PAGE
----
In this passage in the Word, he captured the cry of many of our hearts who have also experienced God’s forgiving, restoring love in the midst of our failures:
“O Lord, My God, I cried to You for help and You did heal me.
You pulled me out of the grave and gave me another chance at life when I was down and out.
When things were going great I crowed, ‘I’ve got it made. I’m God’s favorite. He made me king of the mountain.’ Then you looked the other way and I fell to pieces.
But I called out to You and You changed my wild lament into a whirling dance. You ripped off my black mourning band and decked me with wildflowers. I’m about to burst with song. I can’t keep quiet about You. God, My God, I can’t thank You enough” (Psalm 30:1-12 MESSAGE).
If you are in captivity because of your failures, I want to pass on to you what the Father spoke to me when I was in that same place. What is most encouraging is that the Person speaking these words has the power to give us the miracle of another chance at life:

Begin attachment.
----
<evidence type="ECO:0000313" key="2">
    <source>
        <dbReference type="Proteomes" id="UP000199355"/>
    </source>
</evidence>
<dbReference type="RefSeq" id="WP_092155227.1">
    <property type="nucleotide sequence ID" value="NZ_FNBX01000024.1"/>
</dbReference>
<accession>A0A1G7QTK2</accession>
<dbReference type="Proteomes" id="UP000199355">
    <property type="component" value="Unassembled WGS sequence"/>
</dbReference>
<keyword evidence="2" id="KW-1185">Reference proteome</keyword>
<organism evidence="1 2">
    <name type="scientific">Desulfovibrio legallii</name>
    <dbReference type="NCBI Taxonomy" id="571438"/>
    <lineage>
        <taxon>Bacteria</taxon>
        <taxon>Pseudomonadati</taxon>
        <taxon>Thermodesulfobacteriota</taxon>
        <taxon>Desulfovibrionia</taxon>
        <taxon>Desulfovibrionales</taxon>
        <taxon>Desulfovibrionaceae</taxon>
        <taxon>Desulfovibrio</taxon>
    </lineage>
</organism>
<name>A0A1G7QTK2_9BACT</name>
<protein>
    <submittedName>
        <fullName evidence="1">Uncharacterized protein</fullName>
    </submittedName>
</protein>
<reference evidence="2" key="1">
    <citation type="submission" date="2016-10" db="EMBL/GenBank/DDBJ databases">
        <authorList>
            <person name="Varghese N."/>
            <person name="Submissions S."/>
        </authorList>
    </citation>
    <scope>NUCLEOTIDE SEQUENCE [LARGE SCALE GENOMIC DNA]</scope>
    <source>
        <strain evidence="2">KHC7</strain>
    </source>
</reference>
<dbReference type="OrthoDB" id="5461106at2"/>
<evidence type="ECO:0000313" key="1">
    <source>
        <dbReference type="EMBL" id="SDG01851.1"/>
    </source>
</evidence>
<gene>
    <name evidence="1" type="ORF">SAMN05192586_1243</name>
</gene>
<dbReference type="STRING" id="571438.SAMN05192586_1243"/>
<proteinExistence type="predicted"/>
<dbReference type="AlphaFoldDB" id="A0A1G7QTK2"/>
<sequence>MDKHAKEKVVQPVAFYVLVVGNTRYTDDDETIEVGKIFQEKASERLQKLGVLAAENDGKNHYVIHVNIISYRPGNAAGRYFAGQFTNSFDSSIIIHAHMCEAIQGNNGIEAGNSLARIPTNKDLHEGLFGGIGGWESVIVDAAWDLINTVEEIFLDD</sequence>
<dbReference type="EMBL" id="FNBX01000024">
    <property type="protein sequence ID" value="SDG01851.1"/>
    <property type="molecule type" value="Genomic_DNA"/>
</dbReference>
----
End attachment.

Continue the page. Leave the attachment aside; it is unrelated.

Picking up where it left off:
“I didn’t send My Son into your life to judge you, to reject you, to condemn you or pass sentence on you. I sent Him so that you might find salvation and be made safe and sound through Him.
I’m here this day to break the enemy’s yoke from off of you and to tear off your shackles.
I’m saying to you to come out of your captivity! I’m giving you your freedom.
Escape like a bird from a hunter’s trap. The trap is broken and you are free and whom I set free is free indeed.
Now the best thing for you to do is to get on with your new life.
My Spirit beckons.
There are important things I have for you to do and wonderful places for you to go.”
John 3:17 AMPLIFIED
Nahum 1:13 NASB
Isaiah 49:9 NLT
John 8:32 NASB
Romans 8:13-14 MESSAGE
Psalm 124:7 NLT